In research pub­lished in the March 4 issue of the journal Nature, North­eastern Uni­ver­sity physi­cists have pio­neered the devel­op­ment of large-​​scale com­puter sim­u­la­tions to assess how cracks form and pro­lif­erate in mate­rials ranging from steel and glass to nanos­truc­tures and human bones.

For years, sci­en­tists have tried to under­stand the prop­a­ga­tion of cracks and how they affect the mate­rials in which they form, said Alain Karma, dis­tin­guished physics pro­fessor and lead inves­ti­gator on the project.

We now better under­stand what path cracks follow as they prop­a­gate in a stressed mate­rial,” said Karma, director of Northeastern’s Center for Inter­dis­ci­pli­nary Research on Com­plex Sys­tems. “This knowl­edge will allow us to develop new mate­rials — for advanced air­craft tur­bine blades, micro-​​electronic cir­cuits and arti­fi­cial bone — that better with­stand destruc­tion caused by cracks.”

Karma and the research team started out by exam­ining the com­bined effects of two types of stress on crack prop­a­ga­tion: shearing and ten­sion. Shearing occurs nat­u­rally when mate­rial is twisted out of shape while ten­sion occurs when mate­rial is pulled out of shape. The com­bi­na­tion of shearing and ten­sion causes crack insta­bility. The mech­a­nism for how this insta­bility develops and spreads, how­ever, remained elu­sive until Karma uti­lized the power of a computer.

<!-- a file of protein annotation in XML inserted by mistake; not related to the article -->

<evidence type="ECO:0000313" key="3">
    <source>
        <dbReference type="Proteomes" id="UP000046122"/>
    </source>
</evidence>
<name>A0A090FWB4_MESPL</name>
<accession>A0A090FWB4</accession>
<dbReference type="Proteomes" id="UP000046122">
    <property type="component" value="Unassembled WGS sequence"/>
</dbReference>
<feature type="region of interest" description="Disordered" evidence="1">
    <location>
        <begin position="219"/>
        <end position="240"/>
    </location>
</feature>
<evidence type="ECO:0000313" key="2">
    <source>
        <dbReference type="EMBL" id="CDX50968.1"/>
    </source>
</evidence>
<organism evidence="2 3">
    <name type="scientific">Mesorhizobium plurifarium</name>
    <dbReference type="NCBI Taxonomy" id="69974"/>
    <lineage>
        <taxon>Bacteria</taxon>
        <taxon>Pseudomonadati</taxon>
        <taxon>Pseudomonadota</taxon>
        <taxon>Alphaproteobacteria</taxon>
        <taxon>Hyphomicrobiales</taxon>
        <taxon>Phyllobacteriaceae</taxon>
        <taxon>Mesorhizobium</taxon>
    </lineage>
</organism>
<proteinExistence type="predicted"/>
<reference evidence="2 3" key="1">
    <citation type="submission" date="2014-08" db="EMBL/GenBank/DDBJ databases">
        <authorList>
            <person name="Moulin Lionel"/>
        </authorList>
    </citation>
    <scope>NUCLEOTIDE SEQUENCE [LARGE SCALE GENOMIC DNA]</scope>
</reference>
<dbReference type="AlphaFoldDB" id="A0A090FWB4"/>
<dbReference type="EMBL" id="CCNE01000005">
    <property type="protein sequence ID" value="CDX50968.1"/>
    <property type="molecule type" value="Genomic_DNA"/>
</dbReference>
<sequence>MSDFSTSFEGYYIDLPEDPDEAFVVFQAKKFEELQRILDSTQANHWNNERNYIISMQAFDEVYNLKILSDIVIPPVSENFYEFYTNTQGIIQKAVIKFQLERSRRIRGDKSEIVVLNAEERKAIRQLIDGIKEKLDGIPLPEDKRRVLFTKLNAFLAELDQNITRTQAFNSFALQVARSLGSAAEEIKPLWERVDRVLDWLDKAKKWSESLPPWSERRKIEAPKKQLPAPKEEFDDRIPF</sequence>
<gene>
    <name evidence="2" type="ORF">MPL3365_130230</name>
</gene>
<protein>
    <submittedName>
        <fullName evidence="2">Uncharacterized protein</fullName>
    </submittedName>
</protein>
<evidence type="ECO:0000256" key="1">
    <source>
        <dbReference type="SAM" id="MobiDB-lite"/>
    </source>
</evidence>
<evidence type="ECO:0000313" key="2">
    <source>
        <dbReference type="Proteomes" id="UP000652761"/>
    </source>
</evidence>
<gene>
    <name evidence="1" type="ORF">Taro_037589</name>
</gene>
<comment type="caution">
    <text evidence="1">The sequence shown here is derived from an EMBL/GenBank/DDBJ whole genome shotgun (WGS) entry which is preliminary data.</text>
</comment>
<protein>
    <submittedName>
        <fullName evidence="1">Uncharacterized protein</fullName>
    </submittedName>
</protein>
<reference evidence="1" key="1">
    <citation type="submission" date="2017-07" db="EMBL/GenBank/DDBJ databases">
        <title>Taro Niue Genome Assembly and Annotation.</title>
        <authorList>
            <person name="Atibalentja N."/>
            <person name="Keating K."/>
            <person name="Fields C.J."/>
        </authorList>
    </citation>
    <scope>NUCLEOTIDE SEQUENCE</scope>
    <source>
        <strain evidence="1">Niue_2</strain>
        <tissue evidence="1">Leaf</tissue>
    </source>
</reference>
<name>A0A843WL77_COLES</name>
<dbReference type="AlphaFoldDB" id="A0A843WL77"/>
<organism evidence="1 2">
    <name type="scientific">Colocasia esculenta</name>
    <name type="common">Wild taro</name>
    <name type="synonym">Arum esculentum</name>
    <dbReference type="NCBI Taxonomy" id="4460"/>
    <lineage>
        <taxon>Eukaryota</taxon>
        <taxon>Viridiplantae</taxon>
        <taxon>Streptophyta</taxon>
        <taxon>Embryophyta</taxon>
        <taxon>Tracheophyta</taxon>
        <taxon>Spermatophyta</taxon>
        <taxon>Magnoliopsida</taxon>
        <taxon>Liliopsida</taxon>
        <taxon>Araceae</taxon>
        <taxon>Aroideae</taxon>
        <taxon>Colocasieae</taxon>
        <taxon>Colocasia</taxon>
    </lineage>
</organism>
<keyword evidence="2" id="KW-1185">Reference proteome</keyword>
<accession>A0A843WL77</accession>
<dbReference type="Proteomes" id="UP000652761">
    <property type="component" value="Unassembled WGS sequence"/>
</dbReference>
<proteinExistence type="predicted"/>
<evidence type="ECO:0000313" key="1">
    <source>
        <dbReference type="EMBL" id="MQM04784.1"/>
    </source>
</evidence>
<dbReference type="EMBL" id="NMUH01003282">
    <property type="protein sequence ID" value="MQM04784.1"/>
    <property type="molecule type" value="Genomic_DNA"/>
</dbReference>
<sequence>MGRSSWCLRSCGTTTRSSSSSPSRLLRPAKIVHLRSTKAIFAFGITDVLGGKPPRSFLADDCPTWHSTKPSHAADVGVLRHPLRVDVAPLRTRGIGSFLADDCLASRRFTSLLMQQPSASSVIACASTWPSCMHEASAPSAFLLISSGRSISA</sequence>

Large-​​scale com­puter sim­u­la­tions yielded the sur­prising result that shearing and ten­sion cause cracks to take the shape of a helix. Based on the sim­u­la­tion results, Karma and his team devel­oped a the­o­ret­ical equa­tion to pre­dict how the helix would rotate, expand and mul­tiply in dif­ferent materials.

The fun­da­mental ques­tion we are answering is how these cracks grow inside mate­rials, said Karma. “Now that we have that infor­ma­tion, we can develop new mate­rials to with­stand cracks, as well as more effec­tively reduce the damage of cracks once they form.”

The research could yield inno­va­tions in the pro­duc­tion of lighter auto­mo­bile and air­craft parts that reduce energy con­sump­tion, and com­posite arti­fi­cial bones that will not frac­ture when inside the body. The results also have impli­ca­tions for under­standing the evo­lu­tion of geo­logic faults and frac­tures in the earth’s crust.